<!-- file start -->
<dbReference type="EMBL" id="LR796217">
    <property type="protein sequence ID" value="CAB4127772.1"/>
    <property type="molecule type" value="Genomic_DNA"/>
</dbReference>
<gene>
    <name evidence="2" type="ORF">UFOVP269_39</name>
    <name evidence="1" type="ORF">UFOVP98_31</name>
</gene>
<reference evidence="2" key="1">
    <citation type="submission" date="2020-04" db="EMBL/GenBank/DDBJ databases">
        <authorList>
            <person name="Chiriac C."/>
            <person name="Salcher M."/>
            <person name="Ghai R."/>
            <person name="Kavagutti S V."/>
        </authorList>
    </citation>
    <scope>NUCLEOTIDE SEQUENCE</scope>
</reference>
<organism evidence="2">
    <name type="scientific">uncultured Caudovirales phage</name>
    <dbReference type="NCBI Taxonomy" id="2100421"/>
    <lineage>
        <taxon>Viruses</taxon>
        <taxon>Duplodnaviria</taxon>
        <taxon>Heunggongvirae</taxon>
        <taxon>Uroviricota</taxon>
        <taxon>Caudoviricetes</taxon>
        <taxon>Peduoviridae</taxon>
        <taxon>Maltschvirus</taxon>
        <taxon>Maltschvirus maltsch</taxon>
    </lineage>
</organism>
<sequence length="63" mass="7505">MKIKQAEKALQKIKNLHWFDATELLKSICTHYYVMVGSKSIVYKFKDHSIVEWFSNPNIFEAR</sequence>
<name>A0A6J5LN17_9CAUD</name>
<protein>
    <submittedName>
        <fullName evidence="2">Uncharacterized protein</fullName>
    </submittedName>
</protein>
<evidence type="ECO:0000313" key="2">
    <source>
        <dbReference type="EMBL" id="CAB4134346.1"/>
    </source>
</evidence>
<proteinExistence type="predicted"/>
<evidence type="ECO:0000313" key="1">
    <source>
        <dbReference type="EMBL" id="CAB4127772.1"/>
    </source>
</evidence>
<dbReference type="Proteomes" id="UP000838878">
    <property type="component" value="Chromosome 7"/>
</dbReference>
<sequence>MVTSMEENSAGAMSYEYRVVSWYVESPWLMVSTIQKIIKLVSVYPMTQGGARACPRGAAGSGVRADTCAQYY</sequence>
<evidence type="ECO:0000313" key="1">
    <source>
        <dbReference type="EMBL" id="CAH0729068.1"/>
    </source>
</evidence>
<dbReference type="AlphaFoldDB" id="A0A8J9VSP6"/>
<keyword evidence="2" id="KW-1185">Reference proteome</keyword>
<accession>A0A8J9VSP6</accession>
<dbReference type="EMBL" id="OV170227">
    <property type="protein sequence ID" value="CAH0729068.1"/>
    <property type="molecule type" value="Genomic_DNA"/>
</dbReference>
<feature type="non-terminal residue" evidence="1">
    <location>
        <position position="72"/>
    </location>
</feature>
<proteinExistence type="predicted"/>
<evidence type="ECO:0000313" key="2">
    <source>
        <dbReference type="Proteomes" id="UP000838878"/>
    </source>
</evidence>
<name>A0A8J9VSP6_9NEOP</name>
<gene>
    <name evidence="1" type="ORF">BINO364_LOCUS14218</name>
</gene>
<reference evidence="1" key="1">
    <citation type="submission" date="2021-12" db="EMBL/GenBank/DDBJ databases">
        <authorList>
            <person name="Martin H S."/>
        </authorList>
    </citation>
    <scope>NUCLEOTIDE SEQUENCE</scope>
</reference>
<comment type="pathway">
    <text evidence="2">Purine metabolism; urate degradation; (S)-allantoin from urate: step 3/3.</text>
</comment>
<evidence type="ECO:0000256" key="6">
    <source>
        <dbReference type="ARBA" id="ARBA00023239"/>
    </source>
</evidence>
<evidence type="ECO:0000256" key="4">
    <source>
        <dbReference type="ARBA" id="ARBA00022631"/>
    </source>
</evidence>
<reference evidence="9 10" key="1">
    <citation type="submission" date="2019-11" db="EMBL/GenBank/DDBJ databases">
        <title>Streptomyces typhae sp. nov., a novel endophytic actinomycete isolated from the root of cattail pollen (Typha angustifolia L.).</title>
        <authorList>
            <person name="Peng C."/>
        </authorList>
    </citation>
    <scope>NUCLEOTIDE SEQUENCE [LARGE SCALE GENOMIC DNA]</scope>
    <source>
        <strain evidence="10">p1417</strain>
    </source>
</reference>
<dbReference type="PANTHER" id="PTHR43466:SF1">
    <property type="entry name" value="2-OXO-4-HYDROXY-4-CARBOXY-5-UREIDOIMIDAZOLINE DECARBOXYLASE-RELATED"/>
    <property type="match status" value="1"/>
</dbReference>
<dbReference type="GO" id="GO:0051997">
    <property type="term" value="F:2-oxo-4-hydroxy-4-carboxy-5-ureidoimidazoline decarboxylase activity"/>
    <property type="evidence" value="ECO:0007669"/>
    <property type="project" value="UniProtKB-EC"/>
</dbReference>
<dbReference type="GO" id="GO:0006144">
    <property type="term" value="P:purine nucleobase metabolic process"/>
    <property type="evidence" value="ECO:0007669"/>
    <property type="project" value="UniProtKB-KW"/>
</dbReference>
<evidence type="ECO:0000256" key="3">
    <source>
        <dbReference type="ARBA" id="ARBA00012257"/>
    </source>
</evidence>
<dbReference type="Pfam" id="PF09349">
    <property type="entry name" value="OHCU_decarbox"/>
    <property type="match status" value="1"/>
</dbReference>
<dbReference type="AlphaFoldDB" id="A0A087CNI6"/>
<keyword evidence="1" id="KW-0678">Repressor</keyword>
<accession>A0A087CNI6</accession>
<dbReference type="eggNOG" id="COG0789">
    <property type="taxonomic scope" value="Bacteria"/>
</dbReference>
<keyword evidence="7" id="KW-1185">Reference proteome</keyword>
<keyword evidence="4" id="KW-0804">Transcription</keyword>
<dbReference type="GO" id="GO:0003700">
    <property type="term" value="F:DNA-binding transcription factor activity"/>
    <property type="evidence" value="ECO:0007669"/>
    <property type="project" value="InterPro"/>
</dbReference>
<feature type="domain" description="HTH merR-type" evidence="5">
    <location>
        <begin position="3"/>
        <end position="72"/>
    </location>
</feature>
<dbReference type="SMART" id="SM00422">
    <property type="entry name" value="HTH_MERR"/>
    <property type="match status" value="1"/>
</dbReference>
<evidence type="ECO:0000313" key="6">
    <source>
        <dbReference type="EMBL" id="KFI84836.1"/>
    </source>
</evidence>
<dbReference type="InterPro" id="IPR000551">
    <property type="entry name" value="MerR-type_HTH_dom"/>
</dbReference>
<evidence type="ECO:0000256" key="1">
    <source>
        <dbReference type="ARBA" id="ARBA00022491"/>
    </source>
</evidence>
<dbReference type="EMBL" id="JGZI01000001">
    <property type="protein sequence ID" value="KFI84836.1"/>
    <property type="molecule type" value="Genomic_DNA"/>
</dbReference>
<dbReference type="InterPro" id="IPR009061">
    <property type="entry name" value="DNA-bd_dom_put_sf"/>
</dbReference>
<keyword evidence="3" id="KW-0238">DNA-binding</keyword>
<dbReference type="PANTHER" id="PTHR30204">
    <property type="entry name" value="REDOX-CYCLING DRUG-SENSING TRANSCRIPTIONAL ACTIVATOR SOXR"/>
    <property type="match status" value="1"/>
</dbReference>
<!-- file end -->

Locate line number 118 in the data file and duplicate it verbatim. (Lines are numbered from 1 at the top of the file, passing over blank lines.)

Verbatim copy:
    <property type="match status" value="1"/>